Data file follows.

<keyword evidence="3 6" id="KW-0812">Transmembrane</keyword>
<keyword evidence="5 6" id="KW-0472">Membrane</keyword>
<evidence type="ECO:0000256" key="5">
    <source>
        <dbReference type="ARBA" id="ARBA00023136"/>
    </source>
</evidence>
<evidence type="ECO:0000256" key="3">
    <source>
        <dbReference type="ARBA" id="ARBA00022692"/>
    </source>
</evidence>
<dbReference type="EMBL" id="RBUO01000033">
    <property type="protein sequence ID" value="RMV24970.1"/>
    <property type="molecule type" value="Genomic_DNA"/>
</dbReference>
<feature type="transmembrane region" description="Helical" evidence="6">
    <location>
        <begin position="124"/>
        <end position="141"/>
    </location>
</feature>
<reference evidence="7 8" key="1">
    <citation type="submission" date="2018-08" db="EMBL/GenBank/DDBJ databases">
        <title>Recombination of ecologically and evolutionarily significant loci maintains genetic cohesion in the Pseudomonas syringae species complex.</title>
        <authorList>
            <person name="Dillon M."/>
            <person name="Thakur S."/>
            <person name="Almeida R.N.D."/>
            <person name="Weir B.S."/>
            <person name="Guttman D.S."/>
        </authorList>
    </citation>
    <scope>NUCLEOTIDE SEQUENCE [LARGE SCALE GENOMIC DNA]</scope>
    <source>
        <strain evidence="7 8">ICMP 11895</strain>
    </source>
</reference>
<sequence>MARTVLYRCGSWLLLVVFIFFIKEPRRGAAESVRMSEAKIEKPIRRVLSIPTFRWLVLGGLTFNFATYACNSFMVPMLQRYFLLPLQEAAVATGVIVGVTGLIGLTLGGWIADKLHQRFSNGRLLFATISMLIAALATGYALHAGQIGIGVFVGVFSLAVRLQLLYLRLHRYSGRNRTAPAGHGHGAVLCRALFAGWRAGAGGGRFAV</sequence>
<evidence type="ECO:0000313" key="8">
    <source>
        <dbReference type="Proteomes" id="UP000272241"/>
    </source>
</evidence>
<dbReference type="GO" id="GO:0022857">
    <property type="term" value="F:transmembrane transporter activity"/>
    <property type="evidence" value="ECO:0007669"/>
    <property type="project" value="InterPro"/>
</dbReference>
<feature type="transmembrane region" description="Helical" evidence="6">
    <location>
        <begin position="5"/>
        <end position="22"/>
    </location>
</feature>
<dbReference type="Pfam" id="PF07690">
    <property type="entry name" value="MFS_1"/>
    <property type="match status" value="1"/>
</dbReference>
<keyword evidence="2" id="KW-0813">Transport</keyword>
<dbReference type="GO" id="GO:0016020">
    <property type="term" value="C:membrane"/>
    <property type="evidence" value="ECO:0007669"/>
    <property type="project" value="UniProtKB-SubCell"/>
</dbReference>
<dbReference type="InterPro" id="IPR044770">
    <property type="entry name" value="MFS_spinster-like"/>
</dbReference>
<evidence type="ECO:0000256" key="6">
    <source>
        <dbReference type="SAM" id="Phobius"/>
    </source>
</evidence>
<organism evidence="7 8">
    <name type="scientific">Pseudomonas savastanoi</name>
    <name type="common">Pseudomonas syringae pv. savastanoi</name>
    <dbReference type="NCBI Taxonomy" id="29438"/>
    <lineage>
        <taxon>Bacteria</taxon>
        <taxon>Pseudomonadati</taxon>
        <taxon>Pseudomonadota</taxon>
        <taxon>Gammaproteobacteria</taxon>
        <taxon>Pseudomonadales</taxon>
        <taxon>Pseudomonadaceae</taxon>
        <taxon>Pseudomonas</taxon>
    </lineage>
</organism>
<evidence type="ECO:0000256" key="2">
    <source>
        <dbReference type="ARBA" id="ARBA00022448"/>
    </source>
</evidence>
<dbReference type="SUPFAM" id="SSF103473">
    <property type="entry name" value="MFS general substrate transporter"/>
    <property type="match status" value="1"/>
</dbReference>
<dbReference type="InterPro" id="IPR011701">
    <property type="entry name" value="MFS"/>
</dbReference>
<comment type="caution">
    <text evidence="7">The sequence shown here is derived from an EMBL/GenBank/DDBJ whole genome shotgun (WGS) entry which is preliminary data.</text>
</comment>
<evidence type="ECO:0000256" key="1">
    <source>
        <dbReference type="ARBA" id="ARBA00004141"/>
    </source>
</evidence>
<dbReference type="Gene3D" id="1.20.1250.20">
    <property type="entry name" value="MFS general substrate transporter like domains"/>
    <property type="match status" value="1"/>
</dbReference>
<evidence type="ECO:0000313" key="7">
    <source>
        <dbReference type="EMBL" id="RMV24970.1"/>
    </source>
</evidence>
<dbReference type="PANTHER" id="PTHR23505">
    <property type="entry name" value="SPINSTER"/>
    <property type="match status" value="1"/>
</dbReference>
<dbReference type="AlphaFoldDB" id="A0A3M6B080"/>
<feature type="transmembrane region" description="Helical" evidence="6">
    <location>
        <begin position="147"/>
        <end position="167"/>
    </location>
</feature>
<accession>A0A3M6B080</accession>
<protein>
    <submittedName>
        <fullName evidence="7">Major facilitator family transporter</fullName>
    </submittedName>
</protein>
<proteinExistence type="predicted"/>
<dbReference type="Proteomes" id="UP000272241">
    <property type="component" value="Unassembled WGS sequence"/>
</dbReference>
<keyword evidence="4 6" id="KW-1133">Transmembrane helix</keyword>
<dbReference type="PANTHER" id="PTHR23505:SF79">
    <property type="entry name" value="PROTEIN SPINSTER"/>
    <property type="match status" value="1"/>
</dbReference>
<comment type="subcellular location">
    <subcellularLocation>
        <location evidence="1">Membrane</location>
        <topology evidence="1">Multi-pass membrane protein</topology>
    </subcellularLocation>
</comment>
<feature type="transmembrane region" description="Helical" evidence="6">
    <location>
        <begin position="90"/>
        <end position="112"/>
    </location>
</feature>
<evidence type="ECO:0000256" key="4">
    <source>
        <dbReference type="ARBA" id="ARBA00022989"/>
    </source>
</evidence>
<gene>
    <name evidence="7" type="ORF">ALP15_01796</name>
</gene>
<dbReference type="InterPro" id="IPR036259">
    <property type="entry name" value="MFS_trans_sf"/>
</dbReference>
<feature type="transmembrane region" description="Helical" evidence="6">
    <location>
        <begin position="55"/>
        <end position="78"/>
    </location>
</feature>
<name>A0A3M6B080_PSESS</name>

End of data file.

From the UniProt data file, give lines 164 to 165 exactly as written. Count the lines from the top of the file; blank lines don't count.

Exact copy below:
    <property type="entry name" value="MFS_trans_sf"/>
</dbReference>